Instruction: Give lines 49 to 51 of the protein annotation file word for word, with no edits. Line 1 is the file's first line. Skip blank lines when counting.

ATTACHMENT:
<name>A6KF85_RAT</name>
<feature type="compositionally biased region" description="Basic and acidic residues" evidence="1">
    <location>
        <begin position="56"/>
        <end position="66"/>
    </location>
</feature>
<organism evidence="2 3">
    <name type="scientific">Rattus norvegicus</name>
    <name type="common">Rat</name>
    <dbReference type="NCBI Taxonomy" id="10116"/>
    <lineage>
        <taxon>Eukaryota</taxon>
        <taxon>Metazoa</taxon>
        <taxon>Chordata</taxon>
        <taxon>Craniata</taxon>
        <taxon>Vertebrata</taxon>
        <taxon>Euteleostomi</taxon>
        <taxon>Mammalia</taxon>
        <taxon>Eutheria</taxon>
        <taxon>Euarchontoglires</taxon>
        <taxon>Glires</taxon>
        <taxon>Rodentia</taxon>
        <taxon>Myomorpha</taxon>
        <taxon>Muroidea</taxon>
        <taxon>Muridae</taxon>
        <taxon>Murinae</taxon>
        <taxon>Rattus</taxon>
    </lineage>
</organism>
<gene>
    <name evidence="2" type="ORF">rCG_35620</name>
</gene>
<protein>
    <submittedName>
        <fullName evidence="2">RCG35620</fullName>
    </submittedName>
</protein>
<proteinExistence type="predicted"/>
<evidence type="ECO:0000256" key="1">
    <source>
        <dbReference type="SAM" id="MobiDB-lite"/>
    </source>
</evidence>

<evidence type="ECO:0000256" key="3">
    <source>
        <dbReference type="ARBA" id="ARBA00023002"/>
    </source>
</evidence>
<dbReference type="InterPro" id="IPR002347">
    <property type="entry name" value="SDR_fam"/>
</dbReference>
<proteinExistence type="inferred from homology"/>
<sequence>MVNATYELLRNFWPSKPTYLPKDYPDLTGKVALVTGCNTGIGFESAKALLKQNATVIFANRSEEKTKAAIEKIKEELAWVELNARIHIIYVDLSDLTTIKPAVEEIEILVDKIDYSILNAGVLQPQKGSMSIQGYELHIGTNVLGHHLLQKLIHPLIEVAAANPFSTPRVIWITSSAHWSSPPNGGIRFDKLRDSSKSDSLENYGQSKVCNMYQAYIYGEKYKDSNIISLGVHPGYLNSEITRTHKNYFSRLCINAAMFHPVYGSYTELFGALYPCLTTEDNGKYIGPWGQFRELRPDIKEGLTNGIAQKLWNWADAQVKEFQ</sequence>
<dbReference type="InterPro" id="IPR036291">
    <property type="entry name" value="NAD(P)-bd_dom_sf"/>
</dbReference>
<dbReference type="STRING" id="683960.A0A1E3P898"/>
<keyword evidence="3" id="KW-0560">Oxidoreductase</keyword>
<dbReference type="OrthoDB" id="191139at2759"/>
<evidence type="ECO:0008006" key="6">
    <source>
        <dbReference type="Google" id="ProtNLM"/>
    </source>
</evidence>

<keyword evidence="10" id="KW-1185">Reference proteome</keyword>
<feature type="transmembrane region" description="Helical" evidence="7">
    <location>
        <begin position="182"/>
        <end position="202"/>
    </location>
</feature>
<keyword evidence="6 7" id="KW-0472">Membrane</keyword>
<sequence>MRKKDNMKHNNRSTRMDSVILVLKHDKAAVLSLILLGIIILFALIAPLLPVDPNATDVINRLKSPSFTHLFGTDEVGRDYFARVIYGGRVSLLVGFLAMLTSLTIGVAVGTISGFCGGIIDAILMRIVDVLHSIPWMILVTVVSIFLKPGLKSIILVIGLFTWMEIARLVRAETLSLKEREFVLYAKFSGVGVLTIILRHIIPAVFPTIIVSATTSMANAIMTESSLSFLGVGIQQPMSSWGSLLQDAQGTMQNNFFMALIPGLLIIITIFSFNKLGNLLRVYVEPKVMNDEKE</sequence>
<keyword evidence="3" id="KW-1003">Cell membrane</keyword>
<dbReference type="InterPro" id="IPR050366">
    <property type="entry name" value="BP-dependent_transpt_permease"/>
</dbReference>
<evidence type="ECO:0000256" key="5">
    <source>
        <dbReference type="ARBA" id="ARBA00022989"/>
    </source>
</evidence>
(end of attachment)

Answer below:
</evidence>
<dbReference type="InterPro" id="IPR002347">
    <property type="entry name" value="SDR_fam"/>